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50 Years Later

50 Years Later
Today marked the 50th anniversary of the 1963 March on Washington that included Martin Luther King, Jr.'s "I Have a Dream" speech (the photo is one I took last year of the Martin Luther King Memorial in Washington, D.C.). King's speech remains a powerful, inspiring, and needed message. Hopefully in the midst of all of the celebrations, people will take time to read, listen to, or watch it. Yesterday, I played the full 17-minute speech in my Communication Criticism course and then led the students in using the speech to do a mini-rhetorical analysis (with a focus on thinking about issues of text/context). A large crowd gathered at the site of the 1963 event (in front of the Lincoln Memorial in Washington, D.C.) to celebrate the March, the speech, and the civil rights movement in general. Among the speakers: Representative John Lewis who spoke at the event in 1963, several of King relatives, former President Jimmy Carter, former President Bill Clinton, and President Barack Obama (neither former President George H. W. Bush nor former President George W. Bush could make it due to health issues). Carter noted at the start of his comments that he would not have been president without King and the civil rights movement - a point I made in my latest book on . At 88, Carter delivered one of the most passionate and fiery addresses at the event. Clinton had the misfortune of speaking next and seemed quite flat in comparison. The rally included the ringing of a bell from the 16th Street Baptist Church in Birmingham, Alabama, that was bombed less than a month after the March on Washington (and hundreds of churches across the world joined in ringing bells at the same time). Obama spoke later, which served as both a positive and ironic symbol. On the one hand, Obama's presence honored King (whose 1963 rally did not include a president present) and embodies how far our nation has come since King's time. On the other hand, it seemed ironic to have the nation's leader give a speech with generic platitudes to honor King who prophetically challenged the nation's leaders.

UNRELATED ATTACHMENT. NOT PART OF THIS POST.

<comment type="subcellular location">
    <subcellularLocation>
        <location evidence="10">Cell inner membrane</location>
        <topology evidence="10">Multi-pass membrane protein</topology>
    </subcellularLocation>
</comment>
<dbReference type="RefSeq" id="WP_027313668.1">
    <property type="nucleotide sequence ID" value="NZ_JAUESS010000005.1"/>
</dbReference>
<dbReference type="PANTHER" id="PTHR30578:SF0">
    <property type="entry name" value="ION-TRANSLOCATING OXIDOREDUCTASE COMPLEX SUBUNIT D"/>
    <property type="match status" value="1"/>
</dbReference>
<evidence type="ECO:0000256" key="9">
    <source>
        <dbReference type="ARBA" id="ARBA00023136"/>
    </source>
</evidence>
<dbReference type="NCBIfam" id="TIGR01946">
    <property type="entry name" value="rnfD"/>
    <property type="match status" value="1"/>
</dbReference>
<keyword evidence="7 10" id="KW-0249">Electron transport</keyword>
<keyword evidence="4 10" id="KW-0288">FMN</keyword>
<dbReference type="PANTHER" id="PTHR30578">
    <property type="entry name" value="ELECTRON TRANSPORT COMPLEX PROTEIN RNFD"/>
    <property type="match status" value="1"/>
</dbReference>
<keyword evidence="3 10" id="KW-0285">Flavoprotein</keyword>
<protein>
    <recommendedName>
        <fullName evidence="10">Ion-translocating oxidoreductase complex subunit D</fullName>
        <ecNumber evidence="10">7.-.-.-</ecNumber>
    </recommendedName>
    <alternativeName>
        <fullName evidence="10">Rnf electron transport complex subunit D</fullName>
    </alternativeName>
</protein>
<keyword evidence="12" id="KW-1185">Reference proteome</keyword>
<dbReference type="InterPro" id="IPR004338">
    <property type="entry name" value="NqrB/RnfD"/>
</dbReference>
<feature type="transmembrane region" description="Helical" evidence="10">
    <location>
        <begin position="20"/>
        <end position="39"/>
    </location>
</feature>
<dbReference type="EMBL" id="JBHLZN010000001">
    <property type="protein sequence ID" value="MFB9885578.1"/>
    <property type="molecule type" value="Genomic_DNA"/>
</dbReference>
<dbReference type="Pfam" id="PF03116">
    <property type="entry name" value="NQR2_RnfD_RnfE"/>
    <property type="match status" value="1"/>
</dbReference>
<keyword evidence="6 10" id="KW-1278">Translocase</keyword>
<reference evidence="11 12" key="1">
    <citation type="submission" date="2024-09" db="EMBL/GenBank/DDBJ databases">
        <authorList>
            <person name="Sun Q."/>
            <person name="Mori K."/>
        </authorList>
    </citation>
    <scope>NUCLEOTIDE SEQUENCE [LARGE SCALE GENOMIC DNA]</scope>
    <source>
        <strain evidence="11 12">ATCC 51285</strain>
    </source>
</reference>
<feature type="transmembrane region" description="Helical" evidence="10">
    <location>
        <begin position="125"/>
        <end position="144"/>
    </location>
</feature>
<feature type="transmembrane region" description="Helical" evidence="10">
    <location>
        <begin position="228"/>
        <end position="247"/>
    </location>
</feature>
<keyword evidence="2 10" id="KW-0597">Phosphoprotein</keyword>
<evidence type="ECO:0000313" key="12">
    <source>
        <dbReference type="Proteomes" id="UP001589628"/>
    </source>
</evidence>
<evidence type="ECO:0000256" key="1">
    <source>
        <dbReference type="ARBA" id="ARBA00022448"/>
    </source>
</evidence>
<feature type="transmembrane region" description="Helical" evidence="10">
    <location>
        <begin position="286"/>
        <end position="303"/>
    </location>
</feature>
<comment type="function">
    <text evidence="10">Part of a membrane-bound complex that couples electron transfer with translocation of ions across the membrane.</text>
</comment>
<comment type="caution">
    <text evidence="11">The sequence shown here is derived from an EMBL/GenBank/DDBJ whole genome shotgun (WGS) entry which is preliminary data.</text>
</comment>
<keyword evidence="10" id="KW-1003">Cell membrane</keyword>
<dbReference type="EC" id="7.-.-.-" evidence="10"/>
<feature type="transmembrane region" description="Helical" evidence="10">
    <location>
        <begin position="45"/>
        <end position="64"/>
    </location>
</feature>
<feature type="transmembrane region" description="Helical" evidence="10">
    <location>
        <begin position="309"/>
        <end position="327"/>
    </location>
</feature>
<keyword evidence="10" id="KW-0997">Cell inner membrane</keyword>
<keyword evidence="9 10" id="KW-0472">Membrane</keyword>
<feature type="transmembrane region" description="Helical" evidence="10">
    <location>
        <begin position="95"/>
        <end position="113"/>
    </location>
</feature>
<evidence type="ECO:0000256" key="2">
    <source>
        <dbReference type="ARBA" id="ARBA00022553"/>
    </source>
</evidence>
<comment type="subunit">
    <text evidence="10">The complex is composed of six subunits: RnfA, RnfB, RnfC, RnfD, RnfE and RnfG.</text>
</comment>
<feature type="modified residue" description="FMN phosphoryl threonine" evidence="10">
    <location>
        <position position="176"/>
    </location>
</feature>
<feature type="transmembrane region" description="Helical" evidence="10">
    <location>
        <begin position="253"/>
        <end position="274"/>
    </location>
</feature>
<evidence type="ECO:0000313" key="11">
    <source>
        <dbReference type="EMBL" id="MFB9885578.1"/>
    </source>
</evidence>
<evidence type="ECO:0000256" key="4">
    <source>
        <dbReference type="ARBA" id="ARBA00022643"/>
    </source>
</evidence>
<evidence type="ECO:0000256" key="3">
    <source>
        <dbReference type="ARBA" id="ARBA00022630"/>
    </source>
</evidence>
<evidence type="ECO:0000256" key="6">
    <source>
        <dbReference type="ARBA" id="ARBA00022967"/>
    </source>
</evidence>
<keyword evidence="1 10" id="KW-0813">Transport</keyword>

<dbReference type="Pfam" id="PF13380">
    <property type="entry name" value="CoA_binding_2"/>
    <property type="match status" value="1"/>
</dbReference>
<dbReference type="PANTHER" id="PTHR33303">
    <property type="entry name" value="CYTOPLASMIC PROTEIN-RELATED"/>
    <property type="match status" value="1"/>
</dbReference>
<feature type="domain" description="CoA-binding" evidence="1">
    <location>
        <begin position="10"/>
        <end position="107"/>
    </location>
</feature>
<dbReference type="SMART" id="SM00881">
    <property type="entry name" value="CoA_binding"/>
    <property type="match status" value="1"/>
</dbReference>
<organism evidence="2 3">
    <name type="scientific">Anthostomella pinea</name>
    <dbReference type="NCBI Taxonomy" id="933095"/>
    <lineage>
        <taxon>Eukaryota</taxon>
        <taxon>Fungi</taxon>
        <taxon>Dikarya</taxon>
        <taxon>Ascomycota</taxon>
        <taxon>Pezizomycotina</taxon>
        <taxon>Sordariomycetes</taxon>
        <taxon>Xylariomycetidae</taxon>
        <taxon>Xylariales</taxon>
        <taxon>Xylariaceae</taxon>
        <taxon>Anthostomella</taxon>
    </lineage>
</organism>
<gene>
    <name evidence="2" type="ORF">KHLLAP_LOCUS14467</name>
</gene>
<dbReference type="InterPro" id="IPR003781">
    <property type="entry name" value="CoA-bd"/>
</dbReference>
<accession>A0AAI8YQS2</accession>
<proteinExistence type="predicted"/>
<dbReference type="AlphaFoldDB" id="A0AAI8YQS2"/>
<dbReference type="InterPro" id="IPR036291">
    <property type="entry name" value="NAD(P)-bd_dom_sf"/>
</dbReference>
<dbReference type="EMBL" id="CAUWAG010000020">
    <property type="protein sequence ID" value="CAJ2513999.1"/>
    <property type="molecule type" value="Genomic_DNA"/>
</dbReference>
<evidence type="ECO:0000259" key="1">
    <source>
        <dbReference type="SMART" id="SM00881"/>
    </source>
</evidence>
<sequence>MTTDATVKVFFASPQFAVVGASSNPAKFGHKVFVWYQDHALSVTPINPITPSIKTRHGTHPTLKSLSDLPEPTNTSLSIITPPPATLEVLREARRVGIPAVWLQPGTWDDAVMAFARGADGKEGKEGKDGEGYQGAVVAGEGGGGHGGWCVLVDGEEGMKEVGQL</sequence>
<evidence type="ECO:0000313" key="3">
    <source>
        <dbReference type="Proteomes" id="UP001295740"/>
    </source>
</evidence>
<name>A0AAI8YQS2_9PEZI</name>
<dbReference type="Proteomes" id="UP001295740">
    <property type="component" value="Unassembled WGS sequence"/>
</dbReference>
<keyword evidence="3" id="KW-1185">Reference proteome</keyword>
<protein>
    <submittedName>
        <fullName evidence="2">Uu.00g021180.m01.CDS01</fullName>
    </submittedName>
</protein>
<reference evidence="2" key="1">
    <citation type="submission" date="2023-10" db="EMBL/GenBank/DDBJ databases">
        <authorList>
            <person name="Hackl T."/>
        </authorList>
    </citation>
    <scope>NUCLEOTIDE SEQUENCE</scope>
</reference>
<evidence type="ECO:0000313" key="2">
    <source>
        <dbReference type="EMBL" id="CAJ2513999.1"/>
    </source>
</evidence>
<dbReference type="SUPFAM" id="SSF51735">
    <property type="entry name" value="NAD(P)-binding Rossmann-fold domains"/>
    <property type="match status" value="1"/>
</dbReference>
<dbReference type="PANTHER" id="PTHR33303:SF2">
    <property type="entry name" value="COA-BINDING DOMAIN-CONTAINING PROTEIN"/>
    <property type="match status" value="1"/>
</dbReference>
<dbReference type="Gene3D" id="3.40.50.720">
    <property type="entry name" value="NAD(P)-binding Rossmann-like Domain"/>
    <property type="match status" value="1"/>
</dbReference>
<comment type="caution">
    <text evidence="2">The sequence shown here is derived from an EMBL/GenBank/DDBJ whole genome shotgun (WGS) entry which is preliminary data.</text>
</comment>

Perhaps Obama did not want to capture the spirit of King, who railed against war and militarism, since Obama is currently prepping to launch a military intervention in Syria. Obama's administration is currently engaged in a lot of sabre-rattling in hopes of stirring up fear since most Americans currently oppose the idea of military intervention in Syria's civil war. Fortunately, there are some voices - many of them religious leaders like King was - who are publicly challenging Obama's war rhetoric. The Friends Committee on National Legislation, a Quaker lobby group, has been actively mobilizing against military action in Syria. Other religious groups have also joined the effort (as I noted while in Washington, D.C., earlier this month with the Mennonite Central Committee - Washington Office). Robert Parham challenged Obama's war rhetoric in an Ethics Daily column today. And Baptist, Methodist, and Reformed church leaders in Great Britain issued a statement against the possibility of military action in Syria. In the statement, they argued:
We also pray for wisdom and discernment from political leaders in Britain and other nations. We urge them to take time for careful consideration and resist hasty response. Syria has experienced a cycle of violence for too long. We pray that our nation's response will be guided by the desire to achieve peace and urge our leaders to work with as wide as possible a range of regional partners and with the United Nations.
The question is whether or not Obama will listen to the prophetic voices speaking in the nonviolent spirit of King.

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